We created a Design Crowd account and in fifteen minutes created a design brief explaining our company mission and some basic guidelines around our need for a logo. Design Crowd shares the brief with designers all over the world who participate in a "contest" by submitting logos. The contest tools include a way to down select to your favorites submissions and let your friends vote the best-of-the-best on social media. The upshot is we leveraged valuable input from hundreds of people in the final selection of our logo that provided great confidence we were making a good selection. The contest cost around $300, which was far less expensive and 10 times faster than the incomplete work of the local designer. By the way, we also used a company called Hatchwise to develop a professional PowerPoint presentation and the result was equally as good as Design Crowd.

Solving Problems with Creativity: Solution Design & Testing Example: When it comes to ideas to improve software there is no shortage of customers providing insightful feedback. After all, they are thinking about how their business works as they use our solutions so who better to suggest the next incremental improvement to the solution. Not only are customers providing wonderful input they often willing to provide their time to review prototype solutions, test and provide their seal of approval. We try to provide a win-win quid pro quo where the client gets the newly developed feature for low or no cost depending upon the level of development effort required. The value of customer in-kind contributions is tremendous.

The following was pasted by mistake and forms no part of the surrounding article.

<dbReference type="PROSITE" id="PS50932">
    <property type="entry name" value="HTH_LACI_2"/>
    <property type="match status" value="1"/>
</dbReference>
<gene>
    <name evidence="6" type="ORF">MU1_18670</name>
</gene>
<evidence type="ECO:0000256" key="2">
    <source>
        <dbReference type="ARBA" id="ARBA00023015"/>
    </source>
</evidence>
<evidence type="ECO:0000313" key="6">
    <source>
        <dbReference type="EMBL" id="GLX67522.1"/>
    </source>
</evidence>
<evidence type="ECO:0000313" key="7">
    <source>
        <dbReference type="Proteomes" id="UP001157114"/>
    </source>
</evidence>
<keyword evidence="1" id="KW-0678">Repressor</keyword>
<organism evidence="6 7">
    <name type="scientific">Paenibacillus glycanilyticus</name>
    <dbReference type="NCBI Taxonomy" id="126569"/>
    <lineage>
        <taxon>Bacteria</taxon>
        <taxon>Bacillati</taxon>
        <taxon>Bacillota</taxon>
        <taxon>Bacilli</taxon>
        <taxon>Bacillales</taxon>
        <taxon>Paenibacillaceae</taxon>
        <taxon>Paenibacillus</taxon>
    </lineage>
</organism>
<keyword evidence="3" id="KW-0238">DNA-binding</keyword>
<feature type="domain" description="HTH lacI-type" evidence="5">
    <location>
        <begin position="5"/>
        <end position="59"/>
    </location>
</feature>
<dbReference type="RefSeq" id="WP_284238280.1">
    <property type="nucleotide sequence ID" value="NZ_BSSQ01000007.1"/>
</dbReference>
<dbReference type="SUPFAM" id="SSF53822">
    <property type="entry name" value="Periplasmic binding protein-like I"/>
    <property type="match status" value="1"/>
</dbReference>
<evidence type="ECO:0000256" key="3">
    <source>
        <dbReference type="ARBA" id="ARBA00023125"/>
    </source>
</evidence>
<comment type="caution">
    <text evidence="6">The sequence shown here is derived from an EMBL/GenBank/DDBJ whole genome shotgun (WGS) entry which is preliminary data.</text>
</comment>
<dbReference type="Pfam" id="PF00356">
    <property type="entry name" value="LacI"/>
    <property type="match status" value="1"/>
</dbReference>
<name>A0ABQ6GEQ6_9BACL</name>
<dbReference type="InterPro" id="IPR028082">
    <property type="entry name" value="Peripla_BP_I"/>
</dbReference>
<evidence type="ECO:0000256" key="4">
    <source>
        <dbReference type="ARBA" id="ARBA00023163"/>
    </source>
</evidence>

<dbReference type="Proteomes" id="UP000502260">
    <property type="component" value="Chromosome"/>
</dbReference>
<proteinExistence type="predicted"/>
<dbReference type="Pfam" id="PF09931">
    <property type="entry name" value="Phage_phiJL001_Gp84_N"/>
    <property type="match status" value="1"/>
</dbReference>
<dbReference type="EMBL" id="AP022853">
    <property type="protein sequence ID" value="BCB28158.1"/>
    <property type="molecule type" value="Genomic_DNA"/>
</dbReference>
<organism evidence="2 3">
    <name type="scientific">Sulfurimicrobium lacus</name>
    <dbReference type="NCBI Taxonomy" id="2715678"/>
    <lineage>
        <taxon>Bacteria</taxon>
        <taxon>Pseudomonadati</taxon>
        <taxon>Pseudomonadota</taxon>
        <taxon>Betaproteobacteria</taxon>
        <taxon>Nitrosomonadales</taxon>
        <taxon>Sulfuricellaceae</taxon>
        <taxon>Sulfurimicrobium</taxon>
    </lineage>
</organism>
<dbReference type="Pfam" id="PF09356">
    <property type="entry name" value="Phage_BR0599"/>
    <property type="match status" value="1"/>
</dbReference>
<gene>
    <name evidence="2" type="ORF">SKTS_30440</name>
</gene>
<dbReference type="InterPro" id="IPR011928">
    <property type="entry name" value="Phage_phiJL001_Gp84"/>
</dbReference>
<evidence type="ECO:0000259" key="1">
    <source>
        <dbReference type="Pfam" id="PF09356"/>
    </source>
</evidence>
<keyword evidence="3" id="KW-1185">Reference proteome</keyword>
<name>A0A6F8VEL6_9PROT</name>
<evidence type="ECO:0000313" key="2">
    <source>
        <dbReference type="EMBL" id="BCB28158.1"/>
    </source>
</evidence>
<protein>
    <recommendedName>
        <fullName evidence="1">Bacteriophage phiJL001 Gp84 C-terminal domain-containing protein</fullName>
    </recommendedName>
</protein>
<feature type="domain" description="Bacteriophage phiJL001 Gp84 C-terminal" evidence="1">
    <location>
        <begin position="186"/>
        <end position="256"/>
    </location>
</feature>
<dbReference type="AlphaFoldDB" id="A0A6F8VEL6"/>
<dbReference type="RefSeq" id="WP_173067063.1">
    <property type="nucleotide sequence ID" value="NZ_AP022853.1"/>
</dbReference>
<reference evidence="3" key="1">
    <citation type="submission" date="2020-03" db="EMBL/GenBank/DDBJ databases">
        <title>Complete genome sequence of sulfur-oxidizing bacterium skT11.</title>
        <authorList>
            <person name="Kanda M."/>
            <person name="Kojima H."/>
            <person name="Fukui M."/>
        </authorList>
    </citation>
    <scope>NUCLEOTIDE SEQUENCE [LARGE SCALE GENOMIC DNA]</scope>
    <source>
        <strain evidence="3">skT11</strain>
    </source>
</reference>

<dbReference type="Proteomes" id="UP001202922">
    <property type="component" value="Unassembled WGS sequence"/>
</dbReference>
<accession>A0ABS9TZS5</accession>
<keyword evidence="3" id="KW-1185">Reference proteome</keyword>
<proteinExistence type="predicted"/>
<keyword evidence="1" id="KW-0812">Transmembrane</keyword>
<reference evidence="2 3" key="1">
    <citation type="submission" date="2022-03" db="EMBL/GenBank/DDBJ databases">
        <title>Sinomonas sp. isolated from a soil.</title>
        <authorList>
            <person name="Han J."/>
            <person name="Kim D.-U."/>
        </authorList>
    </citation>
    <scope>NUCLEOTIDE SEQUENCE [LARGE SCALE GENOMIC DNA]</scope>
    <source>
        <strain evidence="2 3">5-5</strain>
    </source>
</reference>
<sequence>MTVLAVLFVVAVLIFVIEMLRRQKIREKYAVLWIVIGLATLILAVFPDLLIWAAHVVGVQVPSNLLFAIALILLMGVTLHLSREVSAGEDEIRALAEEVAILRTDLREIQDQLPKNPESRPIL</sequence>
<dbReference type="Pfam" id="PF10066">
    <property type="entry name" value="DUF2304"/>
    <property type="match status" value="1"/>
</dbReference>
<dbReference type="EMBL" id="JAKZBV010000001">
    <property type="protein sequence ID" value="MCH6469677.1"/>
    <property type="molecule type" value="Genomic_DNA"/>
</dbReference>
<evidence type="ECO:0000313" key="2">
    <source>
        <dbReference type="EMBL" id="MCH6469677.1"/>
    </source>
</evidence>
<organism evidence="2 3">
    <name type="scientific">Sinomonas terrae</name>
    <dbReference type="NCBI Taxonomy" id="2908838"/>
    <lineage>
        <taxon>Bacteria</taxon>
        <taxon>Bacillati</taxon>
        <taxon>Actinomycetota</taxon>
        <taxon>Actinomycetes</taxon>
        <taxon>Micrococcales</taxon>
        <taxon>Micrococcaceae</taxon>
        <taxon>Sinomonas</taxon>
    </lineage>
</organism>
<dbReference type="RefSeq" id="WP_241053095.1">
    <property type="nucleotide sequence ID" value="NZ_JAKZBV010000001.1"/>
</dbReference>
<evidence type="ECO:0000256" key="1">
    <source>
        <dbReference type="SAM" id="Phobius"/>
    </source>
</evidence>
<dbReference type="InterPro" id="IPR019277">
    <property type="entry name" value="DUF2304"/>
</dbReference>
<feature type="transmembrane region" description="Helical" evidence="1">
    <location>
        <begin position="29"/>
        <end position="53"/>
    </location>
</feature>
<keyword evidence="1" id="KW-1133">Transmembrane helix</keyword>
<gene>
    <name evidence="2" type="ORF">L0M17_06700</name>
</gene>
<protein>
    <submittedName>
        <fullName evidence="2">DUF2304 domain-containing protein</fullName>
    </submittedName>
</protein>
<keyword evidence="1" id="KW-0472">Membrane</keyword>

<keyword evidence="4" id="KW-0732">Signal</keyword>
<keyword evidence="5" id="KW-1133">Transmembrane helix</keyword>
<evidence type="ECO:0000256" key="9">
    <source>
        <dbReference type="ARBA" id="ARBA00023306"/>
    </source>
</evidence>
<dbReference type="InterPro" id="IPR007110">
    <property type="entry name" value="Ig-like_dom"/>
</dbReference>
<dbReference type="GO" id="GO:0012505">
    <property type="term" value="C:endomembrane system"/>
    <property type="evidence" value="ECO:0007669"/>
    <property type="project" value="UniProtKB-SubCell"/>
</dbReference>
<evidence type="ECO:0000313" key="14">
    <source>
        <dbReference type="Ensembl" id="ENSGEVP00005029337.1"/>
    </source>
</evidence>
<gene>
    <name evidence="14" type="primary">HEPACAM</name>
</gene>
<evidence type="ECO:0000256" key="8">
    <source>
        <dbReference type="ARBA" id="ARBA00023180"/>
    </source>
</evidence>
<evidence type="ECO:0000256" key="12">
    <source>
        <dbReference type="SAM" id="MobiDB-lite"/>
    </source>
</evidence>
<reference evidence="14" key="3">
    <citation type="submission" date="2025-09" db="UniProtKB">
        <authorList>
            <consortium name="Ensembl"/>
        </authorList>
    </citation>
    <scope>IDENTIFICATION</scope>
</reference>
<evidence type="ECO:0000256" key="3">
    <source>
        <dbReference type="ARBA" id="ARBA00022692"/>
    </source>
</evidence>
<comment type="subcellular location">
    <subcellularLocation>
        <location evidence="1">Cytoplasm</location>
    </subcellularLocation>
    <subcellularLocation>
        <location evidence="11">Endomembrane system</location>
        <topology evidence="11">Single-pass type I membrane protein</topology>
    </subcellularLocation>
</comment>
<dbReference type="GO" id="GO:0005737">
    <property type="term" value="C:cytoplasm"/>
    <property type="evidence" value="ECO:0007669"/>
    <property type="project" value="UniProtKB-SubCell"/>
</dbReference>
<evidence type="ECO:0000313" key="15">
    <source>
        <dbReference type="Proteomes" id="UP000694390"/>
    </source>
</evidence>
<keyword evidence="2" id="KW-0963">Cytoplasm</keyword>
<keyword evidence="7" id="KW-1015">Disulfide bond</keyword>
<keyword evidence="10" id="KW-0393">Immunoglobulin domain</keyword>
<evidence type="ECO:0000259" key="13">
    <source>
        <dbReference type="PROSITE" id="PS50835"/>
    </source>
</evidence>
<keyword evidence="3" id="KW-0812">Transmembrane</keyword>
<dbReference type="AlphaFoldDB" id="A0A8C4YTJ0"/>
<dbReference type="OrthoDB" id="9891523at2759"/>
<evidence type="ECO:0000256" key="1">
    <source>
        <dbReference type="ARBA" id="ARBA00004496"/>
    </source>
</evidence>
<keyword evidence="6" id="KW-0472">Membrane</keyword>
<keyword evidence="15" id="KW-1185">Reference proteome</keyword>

Listening, Patience, Understanding, Continual Improvement: Listening to customers to understand what is valuable to them and incrementally iterating on our solution to make our solution better is the most important ingredient to our success. This includes answering the phone, knowing customers by name and providing service that gets their problems solved. Our clients are transportation organizations so we need to appreciate that most will not be super duper tech users and many may be easily frustrated by technology. We have promoted a culture of patience and understand that our team is to extend to clients. The goal with each client contact is for the client to feel that we are looking out for their interest because that is what we are actually trying to do.